As survivors age, they may experience a recrudescence of past symptoms, often activated by the loss of a loved one or a current stress factor. Some survivors find it increasingly difficult to cope with traumatic memories and other symptoms such as nightmares, insomnia, and depression, as they become physically weaker. Many survivors have spent a lifetime trying to avoid dealing with the impact of the Holocaust on their lives and their families. Our program provides a safe environment for understanding how past events relate to current symptoms. We also provide medication management and help with reparations and compensation claims for our patients.
Program for Child Survivors
Many survivors were too young to remember the details of their wartime experiences and have even considered themselves "lucky" to have been spared the ordeals of the concentration camp. Nonetheless child survivors are increasingly aware that they have been profoundly affected by their early experiences. A large number of children lost parents, were forced into hiding, and were abused and neglected during their early years. As their children reach adulthood and begin parenting their own offspring, child survivors feel an even greater need to explore the impact of early separations on their lives.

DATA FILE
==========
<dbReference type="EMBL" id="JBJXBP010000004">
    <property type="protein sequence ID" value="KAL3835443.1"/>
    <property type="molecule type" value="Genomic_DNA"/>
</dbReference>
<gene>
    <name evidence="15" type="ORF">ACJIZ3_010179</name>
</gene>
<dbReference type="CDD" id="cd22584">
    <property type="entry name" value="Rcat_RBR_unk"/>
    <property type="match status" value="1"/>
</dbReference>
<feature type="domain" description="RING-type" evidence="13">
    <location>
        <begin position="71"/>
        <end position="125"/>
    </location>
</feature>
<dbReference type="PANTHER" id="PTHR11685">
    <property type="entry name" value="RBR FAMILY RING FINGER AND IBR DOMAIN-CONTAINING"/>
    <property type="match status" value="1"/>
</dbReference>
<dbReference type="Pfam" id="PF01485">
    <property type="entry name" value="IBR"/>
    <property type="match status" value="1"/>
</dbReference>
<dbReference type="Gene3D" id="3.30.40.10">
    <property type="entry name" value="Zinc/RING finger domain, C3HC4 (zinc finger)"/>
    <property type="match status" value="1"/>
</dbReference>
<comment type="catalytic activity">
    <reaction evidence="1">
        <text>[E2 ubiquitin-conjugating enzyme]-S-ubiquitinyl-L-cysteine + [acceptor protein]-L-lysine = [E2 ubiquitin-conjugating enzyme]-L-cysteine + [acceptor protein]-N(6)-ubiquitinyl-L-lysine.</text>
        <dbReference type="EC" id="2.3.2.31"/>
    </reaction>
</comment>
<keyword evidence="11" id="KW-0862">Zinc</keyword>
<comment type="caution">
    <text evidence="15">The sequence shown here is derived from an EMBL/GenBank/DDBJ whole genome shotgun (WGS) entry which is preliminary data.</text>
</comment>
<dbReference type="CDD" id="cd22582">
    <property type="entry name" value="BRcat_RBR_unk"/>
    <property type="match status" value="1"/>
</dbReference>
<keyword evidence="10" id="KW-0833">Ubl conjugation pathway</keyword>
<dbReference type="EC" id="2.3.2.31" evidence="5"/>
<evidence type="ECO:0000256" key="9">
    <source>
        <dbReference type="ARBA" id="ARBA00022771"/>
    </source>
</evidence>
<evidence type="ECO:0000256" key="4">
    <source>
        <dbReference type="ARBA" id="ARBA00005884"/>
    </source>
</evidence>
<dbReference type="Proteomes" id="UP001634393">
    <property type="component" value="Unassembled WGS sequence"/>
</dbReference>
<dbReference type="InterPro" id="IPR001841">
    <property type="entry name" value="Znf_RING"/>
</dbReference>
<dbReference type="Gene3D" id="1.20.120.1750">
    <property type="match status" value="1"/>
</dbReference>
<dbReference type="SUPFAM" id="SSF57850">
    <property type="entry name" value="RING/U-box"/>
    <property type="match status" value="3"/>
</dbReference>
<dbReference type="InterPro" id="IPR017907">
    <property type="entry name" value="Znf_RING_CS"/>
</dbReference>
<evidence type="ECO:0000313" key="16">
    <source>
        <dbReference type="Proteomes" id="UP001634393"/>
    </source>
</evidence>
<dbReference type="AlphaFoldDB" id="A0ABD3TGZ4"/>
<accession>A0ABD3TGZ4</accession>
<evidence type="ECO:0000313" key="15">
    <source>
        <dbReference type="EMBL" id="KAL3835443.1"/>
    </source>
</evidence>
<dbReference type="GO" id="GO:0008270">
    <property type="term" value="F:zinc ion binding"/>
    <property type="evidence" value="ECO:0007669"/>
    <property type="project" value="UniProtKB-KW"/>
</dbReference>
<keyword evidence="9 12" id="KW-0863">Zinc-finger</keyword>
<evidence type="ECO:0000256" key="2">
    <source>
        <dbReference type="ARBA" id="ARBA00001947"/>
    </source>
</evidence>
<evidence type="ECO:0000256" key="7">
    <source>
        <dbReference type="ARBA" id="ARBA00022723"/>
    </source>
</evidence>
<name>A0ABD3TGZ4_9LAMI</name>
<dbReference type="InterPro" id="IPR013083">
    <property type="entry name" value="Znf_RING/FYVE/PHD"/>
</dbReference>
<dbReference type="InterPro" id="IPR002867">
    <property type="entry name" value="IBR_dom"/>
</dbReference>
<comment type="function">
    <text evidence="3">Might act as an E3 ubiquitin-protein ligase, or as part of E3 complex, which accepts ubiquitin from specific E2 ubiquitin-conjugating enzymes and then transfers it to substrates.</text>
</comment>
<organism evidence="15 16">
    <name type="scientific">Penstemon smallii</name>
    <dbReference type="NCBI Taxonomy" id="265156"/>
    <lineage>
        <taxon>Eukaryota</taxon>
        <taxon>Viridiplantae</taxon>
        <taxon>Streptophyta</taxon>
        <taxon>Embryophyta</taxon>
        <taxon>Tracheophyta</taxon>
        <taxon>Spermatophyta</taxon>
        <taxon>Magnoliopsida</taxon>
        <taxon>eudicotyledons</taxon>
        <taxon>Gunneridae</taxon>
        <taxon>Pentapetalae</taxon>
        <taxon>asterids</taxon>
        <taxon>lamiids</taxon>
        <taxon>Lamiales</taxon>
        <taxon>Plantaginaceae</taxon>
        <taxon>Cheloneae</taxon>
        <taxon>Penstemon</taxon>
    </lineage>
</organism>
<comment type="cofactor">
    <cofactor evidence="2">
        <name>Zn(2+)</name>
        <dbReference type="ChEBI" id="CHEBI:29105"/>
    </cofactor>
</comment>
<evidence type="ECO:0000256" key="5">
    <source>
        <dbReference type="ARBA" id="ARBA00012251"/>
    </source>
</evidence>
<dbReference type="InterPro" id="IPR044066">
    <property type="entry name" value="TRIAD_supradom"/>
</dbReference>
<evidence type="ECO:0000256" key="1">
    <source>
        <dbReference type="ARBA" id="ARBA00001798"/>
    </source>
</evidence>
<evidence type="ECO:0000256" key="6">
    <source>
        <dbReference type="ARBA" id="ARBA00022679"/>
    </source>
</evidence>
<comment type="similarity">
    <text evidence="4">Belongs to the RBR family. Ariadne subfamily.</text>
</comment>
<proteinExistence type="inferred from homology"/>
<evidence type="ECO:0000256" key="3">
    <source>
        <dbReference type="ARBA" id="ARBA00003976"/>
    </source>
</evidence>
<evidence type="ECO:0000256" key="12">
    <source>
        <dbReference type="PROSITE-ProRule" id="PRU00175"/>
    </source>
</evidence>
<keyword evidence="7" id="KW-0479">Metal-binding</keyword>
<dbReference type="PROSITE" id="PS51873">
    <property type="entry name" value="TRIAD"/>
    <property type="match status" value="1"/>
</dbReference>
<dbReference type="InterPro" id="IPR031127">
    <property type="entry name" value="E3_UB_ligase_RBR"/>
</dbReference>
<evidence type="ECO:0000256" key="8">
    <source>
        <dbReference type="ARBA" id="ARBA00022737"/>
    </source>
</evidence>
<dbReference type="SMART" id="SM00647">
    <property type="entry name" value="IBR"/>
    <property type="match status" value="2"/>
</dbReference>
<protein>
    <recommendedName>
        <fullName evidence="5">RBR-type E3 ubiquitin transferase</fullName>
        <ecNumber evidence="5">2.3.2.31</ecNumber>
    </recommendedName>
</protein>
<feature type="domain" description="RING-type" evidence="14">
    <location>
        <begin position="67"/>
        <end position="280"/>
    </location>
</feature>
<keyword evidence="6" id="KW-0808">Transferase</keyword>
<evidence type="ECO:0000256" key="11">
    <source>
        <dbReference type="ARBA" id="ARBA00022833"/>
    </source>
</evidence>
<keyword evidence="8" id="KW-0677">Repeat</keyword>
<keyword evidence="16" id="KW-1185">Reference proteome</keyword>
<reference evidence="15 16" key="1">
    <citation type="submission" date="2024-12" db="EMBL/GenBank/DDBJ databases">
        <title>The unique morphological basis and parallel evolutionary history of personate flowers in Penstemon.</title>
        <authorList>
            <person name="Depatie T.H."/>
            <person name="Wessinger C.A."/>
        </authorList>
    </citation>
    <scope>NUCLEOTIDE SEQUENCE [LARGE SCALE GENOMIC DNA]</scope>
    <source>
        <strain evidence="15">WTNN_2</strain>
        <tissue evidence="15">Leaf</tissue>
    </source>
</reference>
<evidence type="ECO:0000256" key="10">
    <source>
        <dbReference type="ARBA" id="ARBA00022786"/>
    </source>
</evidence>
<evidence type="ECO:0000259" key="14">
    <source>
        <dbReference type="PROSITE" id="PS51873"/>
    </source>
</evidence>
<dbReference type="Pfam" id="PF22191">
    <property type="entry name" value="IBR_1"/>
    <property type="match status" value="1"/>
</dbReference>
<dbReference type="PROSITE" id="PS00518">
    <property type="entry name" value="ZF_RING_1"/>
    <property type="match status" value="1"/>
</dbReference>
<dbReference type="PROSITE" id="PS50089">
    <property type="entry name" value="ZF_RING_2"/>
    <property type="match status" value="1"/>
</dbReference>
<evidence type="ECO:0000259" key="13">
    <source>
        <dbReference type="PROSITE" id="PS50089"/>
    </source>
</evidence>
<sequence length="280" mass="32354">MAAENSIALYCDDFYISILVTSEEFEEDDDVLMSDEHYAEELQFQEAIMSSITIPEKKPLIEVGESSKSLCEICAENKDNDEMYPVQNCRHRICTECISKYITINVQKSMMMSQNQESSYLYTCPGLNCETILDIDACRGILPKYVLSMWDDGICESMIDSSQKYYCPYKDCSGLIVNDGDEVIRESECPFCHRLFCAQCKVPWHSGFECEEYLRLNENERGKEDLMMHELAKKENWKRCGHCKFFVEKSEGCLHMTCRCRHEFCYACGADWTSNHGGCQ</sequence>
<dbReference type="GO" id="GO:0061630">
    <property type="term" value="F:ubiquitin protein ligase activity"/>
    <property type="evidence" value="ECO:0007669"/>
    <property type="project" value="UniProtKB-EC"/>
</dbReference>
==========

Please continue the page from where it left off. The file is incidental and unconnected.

Family Members of Holocaust Survivors
The effects of the Holocaust do not end with those who directly experienced this event. Children of Holocaust survivors in particular also suffer deep scars as a result of the pain and suffering sustained by their parents. Our program helps offspring more clearly identify and confront the effects that the Holocaust has had on their lives.
Martha Stewart Center for Living Geriatrics Outpatient Practice
Mobile Acute Care for the Elderly Program
Experimental Diabetes and Aging Program